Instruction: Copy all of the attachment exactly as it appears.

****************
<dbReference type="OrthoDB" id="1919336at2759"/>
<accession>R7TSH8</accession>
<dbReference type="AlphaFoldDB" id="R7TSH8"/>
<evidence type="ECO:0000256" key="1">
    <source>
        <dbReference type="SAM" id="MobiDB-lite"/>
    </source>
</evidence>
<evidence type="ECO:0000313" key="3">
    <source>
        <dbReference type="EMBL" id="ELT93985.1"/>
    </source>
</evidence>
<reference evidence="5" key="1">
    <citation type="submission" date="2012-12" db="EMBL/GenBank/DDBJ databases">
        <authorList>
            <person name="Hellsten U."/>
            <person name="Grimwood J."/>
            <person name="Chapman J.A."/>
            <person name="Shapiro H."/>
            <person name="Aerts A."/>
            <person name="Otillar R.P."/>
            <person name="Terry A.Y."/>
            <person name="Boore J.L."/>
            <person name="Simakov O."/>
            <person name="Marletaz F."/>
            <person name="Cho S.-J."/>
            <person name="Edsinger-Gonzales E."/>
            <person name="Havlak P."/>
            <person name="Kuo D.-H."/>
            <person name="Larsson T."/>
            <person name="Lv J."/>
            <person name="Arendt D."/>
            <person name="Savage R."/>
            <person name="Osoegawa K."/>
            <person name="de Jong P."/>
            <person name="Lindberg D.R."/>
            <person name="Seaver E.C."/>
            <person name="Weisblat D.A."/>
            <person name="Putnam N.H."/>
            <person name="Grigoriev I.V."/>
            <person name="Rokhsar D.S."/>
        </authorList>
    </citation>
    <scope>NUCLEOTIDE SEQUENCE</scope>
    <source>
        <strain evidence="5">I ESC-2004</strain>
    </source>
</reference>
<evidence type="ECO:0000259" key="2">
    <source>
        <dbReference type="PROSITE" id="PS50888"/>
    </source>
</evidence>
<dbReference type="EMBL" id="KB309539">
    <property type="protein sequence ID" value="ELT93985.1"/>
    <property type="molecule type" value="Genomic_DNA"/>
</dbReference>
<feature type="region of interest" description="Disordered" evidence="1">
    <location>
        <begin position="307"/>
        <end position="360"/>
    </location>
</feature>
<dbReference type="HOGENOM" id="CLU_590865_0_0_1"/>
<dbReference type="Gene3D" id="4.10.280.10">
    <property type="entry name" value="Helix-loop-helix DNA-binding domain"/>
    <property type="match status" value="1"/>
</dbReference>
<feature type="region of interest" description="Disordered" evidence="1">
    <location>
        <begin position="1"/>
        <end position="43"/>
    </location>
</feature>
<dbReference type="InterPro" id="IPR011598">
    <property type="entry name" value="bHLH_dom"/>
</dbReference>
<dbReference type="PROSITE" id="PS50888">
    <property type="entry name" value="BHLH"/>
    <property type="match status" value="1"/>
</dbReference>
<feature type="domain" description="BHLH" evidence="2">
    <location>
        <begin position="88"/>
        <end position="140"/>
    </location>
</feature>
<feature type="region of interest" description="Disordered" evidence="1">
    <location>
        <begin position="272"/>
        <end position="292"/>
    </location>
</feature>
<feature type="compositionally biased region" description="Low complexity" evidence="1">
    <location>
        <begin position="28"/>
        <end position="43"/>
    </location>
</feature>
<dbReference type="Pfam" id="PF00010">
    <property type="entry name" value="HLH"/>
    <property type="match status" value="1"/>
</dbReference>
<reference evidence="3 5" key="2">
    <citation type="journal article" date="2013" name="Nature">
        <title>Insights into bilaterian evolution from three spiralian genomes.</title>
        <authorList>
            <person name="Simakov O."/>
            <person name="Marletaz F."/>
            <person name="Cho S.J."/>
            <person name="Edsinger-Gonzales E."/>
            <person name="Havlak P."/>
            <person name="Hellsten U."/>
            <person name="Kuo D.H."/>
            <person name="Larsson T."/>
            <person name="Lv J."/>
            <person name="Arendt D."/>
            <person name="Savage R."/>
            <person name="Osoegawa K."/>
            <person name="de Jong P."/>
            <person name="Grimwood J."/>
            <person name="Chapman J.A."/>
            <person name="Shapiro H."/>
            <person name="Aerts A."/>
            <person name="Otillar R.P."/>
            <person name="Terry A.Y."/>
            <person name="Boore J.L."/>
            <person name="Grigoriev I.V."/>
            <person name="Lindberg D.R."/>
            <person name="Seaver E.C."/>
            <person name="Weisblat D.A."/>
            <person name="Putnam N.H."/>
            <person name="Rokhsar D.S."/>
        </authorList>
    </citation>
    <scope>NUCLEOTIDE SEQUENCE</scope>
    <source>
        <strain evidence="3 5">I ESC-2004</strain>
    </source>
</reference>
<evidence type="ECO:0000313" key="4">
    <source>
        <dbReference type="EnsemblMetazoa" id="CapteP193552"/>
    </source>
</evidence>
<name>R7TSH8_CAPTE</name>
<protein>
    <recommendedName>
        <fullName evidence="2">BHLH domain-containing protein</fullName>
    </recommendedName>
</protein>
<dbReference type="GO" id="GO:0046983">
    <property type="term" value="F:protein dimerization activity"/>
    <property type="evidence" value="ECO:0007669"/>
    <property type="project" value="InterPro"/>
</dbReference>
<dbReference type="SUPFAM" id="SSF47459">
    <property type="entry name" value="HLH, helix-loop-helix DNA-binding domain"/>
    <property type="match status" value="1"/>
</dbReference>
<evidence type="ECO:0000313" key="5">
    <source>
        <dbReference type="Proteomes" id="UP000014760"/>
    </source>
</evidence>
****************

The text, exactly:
<dbReference type="OrthoDB" id="1919336at2759"/>
<accession>R7TSH8</accession>
<dbReference type="AlphaFoldDB" id="R7TSH8"/>
<evidence type="ECO:0000256" key="1">
    <source>
        <dbReference type="SAM" id="MobiDB-lite"/>
    </source>
</evidence>
<evidence type="ECO:0000313" key="3">
    <source>
        <dbReference type="EMBL" id="ELT93985.1"/>
    </source>
</evidence>
<reference evidence="5" key="1">
    <citation type="submission" date="2012-12" db="EMBL/GenBank/DDBJ databases">
        <authorList>
            <person name="Hellsten U."/>
            <person name="Grimwood J."/>
            <person name="Chapman J.A."/>
            <person name="Shapiro H."/>
            <person name="Aerts A."/>
            <person name="Otillar R.P."/>
            <person name="Terry A.Y."/>
            <person name="Boore J.L."/>
            <person name="Simakov O."/>
            <person name="Marletaz F."/>
            <person name="Cho S.-J."/>
            <person name="Edsinger-Gonzales E."/>
            <person name="Havlak P."/>
            <person name="Kuo D.-H."/>
            <person name="Larsson T."/>
            <person name="Lv J."/>
            <person name="Arendt D."/>
            <person name="Savage R."/>
            <person name="Osoegawa K."/>
            <person name="de Jong P."/>
            <person name="Lindberg D.R."/>
            <person name="Seaver E.C."/>
            <person name="Weisblat D.A."/>
            <person name="Putnam N.H."/>
            <person name="Grigoriev I.V."/>
            <person name="Rokhsar D.S."/>
        </authorList>
    </citation>
    <scope>NUCLEOTIDE SEQUENCE</scope>
    <source>
        <strain evidence="5">I ESC-2004</strain>
    </source>
</reference>
<evidence type="ECO:0000259" key="2">
    <source>
        <dbReference type="PROSITE" id="PS50888"/>
    </source>
</evidence>
<dbReference type="EMBL" id="KB309539">
    <property type="protein sequence ID" value="ELT93985.1"/>
    <property type="molecule type" value="Genomic_DNA"/>
</dbReference>
<feature type="region of interest" description="Disordered" evidence="1">
    <location>
        <begin position="307"/>
        <end position="360"/>
    </location>
</feature>
<dbReference type="HOGENOM" id="CLU_590865_0_0_1"/>
<dbReference type="Gene3D" id="4.10.280.10">
    <property type="entry name" value="Helix-loop-helix DNA-binding domain"/>
    <property type="match status" value="1"/>
</dbReference>
<feature type="region of interest" description="Disordered" evidence="1">
    <location>
        <begin position="1"/>
        <end position="43"/>
    </location>
</feature>
<dbReference type="InterPro" id="IPR011598">
    <property type="entry name" value="bHLH_dom"/>
</dbReference>
<dbReference type="PROSITE" id="PS50888">
    <property type="entry name" value="BHLH"/>
    <property type="match status" value="1"/>
</dbReference>
<feature type="domain" description="BHLH" evidence="2">
    <location>
        <begin position="88"/>
        <end position="140"/>
    </location>
</feature>
<feature type="region of interest" description="Disordered" evidence="1">
    <location>
        <begin position="272"/>
        <end position="292"/>
    </location>
</feature>
<feature type="compositionally biased region" description="Low complexity" evidence="1">
    <location>
        <begin position="28"/>
        <end position="43"/>
    </location>
</feature>
<dbReference type="Pfam" id="PF00010">
    <property type="entry name" value="HLH"/>
    <property type="match status" value="1"/>
</dbReference>
<reference evidence="3 5" key="2">
    <citation type="journal article" date="2013" name="Nature">
        <title>Insights into bilaterian evolution from three spiralian genomes.</title>
        <authorList>
            <person name="Simakov O."/>
            <person name="Marletaz F."/>
            <person name="Cho S.J."/>
            <person name="Edsinger-Gonzales E."/>
            <person name="Havlak P."/>
            <person name="Hellsten U."/>
            <person name="Kuo D.H."/>
            <person name="Larsson T."/>
            <person name="Lv J."/>
            <person name="Arendt D."/>
            <person name="Savage R."/>
            <person name="Osoegawa K."/>
            <person name="de Jong P."/>
            <person name="Grimwood J."/>
            <person name="Chapman J.A."/>
            <person name="Shapiro H."/>
            <person name="Aerts A."/>
            <person name="Otillar R.P."/>
            <person name="Terry A.Y."/>
            <person name="Boore J.L."/>
            <person name="Grigoriev I.V."/>
            <person name="Lindberg D.R."/>
            <person name="Seaver E.C."/>
            <person name="Weisblat D.A."/>
            <person name="Putnam N.H."/>
            <person name="Rokhsar D.S."/>
        </authorList>
    </citation>
    <scope>NUCLEOTIDE SEQUENCE</scope>
    <source>
        <strain evidence="3 5">I ESC-2004</strain>
    </source>
</reference>
<evidence type="ECO:0000313" key="4">
    <source>
        <dbReference type="EnsemblMetazoa" id="CapteP193552"/>
    </source>
</evidence>
<name>R7TSH8_CAPTE</name>
<protein>
    <recommendedName>
        <fullName evidence="2">BHLH domain-containing protein</fullName>
    </recommendedName>
</protein>
<dbReference type="GO" id="GO:0046983">
    <property type="term" value="F:protein dimerization activity"/>
    <property type="evidence" value="ECO:0007669"/>
    <property type="project" value="InterPro"/>
</dbReference>
<dbReference type="SUPFAM" id="SSF47459">
    <property type="entry name" value="HLH, helix-loop-helix DNA-binding domain"/>
    <property type="match status" value="1"/>
</dbReference>
<evidence type="ECO:0000313" key="5">
    <source>
        <dbReference type="Proteomes" id="UP000014760"/>
    </source>
</evidence>